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- The smallest particle of an element that retains the identity of the element.
- Atoms are composed of protons, electrons, and neutrons.
- The idea originally came from the Greeks which thought about the smallest piece of matter possible, they called this the atmos which means uncuttable.
- A negatively charged particle within the atom. They have a very small mass about 1840 times less than that of a proton or neutron.
- Electrons whiz around the atom in defined areas or energy levels.
- A particle that is smaller than the atom.
- E.g. protons, electrons, neutrons, photons, quarks, neutrinos, etc.
In chemistry, the positively charged centre of the atom.
A positively charged particle that is part of every atomic nucleus. Has almost the same mass as a neutron.
An uncharged particle that is part of almost every atomic nucleus. Has almost the same mass as a proton.
- Fixed regions around the nucleus that electrons occupy. Electrons can move from to a higher energy level by absorbing a certain amount of energy. They can move down an energy level by releasing energy.
- In the first energy level there is a maximum of two electrons. In the second and third there is a maximum of eight electrons.
- The number of protons in the nucleus of an atom.
- An atomic number identifies the atom as a particular element since if the number of protons changes, it has become a different element.
- The sum of the number of protons and the number of neutrons in the nucleus of an atom.
- The mass number is always a whole number since there can't be half of a proton or neutron.
- One of two or more forms of an element that have the same number of protons but a different number of neutrons.
- You denote an isotope by writing the name of the element, followed by a hyphen, and finally the number of protons and neutrons in the isotope.
- E.g., hydrogen has two stable isotopes; hydrogen-1 or normal hydrogen, and hydrogen-2 or deuterium, hydrogen also has a radioactive isotope called hydrogen-3 or tritium.
- A diagram of an atom that shows the number of protons and neutrons in the nucleus and the position of electrons in the energy levels.
- The average mass of the naturally occurring isotopes of an element.
- E.g., hydrogen has an atomic mass of 1.0, carbon is 12.0, chlorine is 35.5.
- A system for organizing the elements into columns and rows, so that elements with similar properties are in the same column.
- A Russian chemist names Dimitri Mendeleev organized the known elements of the 1860s into a table that would be later known as the period table. He placed gaps were the properties of elements didn't match up and this has proven to be very useful in guessing the properties of unknown elements.
- Typically an element that is hard, shiny, malleable, ductile, is a good conductor of heat and electricity, and is solid at room temperature (except mercury).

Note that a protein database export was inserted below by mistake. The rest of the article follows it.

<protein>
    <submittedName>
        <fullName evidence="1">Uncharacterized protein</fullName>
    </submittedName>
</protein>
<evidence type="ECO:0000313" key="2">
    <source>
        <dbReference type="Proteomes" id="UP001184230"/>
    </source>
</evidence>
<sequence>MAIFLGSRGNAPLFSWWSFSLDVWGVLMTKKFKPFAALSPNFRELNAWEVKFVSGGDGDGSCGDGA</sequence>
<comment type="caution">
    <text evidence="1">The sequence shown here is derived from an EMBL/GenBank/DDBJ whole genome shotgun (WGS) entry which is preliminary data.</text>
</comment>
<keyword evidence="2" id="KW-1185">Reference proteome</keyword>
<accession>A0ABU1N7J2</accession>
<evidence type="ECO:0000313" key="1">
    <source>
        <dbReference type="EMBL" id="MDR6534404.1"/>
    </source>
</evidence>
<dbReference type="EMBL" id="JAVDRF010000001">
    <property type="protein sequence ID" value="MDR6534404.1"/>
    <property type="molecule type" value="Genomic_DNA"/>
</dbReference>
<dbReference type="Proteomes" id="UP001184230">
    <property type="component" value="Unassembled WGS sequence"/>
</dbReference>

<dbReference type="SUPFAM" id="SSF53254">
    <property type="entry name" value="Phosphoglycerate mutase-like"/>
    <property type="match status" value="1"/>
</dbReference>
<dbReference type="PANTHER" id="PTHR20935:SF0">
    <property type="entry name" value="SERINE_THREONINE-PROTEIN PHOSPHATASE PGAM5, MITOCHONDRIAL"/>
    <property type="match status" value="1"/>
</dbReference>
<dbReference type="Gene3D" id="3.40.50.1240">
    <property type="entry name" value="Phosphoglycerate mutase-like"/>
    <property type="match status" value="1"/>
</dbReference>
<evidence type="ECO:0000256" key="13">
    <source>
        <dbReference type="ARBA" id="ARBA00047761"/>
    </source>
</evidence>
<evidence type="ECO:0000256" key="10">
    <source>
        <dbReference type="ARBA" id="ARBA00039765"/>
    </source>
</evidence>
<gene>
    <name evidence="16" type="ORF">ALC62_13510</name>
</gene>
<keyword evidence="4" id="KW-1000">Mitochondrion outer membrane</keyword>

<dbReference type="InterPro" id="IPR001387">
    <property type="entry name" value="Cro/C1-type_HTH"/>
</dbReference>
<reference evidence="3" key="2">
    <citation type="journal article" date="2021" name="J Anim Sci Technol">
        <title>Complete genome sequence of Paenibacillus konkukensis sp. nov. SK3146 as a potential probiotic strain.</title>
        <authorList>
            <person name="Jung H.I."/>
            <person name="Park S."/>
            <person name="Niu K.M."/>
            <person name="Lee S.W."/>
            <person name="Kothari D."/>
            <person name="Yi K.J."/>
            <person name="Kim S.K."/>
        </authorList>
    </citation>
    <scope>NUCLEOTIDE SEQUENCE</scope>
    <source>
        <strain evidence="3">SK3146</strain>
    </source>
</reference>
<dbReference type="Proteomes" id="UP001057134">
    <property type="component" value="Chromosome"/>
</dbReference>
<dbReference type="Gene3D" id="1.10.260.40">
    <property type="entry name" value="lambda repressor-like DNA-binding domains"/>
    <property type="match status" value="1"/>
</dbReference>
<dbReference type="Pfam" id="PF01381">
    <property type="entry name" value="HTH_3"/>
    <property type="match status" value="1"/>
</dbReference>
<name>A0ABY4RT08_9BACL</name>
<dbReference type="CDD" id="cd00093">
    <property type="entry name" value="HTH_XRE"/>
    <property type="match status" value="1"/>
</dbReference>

- E.g., copper, iron, tin, etc.
- Typically an element that is not shiny, malleable, nor ductile, and is a poor conductor of heat and electricity.
- E.g., fluorine, carbon, iodine, etc.
- An element that shares some properties with metals and some properties with non-metals.
- An example would be silicon which is conductive and shiny like metals, but also brittle like non-metals.
- A horizontal row of elements in the periodic table.
- The period also tells you how many energy levels there are, e.g., the elements in Period 2 have two energy levels.
- A vertical column of elements in the periodic table.
- Elements in the same group are also often called families since they have similar properties. E.g., all the elements in Group 17/halogens share the property of high reactivity.
- The elements in Group 1 (except for hydrogen).
- They have low melting points, are soft enough to be cut with a knife, and are highly reactive.
Alkaline earth metal
- The elements in Group 2.
- They are highly reactive (less so than the alkali metals), and if they are heated they will burn in air; this quality makes them useful in producing bright colours for fireworks.
- The elements in Group 17.
- They are highly reactive, extremely corrosive, and the melting points increase as you go down the group.
- The elements in Group 18.
- They are colourless, odourless, gases, and have extreme non-reactivity.
- An electron in the outermost occupied energy level of an atom.
- These electrons are very important when considering the reactivity of elements and what kinds of bonds they can form.
- The noble gases are so non-reactive because they have a full set of valence electrons. On the other end of the scale there is the halogens and alkali metals that are so reactive because they are just one electron away from having a full set of valence electrons.